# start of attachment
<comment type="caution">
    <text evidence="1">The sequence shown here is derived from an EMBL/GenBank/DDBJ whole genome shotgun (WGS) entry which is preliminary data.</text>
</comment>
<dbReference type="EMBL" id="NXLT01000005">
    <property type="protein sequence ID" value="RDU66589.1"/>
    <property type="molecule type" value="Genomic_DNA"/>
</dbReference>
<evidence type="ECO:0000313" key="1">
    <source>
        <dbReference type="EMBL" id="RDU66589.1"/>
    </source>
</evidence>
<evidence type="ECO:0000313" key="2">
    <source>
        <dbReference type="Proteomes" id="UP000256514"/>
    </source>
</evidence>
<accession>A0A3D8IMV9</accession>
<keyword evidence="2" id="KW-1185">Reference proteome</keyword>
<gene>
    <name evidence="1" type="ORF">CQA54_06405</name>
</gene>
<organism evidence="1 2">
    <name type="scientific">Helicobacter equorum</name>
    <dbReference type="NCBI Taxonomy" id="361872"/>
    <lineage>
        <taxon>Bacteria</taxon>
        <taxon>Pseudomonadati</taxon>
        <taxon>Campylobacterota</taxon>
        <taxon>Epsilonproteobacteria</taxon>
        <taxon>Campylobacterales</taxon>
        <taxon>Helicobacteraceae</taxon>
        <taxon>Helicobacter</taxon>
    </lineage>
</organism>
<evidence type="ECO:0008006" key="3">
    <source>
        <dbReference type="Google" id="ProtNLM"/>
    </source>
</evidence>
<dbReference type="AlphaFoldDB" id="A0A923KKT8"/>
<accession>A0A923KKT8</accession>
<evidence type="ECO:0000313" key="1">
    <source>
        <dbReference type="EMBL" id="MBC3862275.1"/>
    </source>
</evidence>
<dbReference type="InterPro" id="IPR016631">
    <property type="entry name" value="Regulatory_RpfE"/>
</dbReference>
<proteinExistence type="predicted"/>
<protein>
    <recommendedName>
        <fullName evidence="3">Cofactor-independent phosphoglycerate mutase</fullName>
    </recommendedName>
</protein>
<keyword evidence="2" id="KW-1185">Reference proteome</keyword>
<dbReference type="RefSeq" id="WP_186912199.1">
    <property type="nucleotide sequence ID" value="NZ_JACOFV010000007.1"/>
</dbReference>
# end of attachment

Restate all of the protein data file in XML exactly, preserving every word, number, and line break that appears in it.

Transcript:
<comment type="caution">
    <text evidence="1">The sequence shown here is derived from an EMBL/GenBank/DDBJ whole genome shotgun (WGS) entry which is preliminary data.</text>
</comment>
<dbReference type="EMBL" id="NXLT01000005">
    <property type="protein sequence ID" value="RDU66589.1"/>
    <property type="molecule type" value="Genomic_DNA"/>
</dbReference>
<evidence type="ECO:0000313" key="1">
    <source>
        <dbReference type="EMBL" id="RDU66589.1"/>
    </source>
</evidence>
<evidence type="ECO:0000313" key="2">
    <source>
        <dbReference type="Proteomes" id="UP000256514"/>
    </source>
</evidence>
<accession>A0A3D8IMV9</accession>
<keyword evidence="2" id="KW-1185">Reference proteome</keyword>
<gene>
    <name evidence="1" type="ORF">CQA54_06405</name>
</gene>
<organism evidence="1 2">
    <name type="scientific">Helicobacter equorum</name>
    <dbReference type="NCBI Taxonomy" id="361872"/>
    <lineage>
        <taxon>Bacteria</taxon>
        <taxon>Pseudomonadati</taxon>
        <taxon>Campylobacterota</taxon>
        <taxon>Epsilonproteobacteria</taxon>
        <taxon>Campylobacterales</taxon>
        <taxon>Helicobacteraceae</taxon>
        <taxon>Helicobacter</taxon>
    </lineage>
</organism>
<evidence type="ECO:0008006" key="3">
    <source>
        <dbReference type="Google" id="ProtNLM"/>
    </source>
</evidence>
<dbReference type="AlphaFoldDB" id="A0A923KKT8"/>
<accession>A0A923KKT8</accession>
<evidence type="ECO:0000313" key="1">
    <source>
        <dbReference type="EMBL" id="MBC3862275.1"/>
    </source>
</evidence>
<dbReference type="InterPro" id="IPR016631">
    <property type="entry name" value="Regulatory_RpfE"/>
</dbReference>
<proteinExistence type="predicted"/>
<protein>
    <recommendedName>
        <fullName evidence="3">Cofactor-independent phosphoglycerate mutase</fullName>
    </recommendedName>
</protein>
<keyword evidence="2" id="KW-1185">Reference proteome</keyword>
<dbReference type="RefSeq" id="WP_186912199.1">
    <property type="nucleotide sequence ID" value="NZ_JACOFV010000007.1"/>
</dbReference>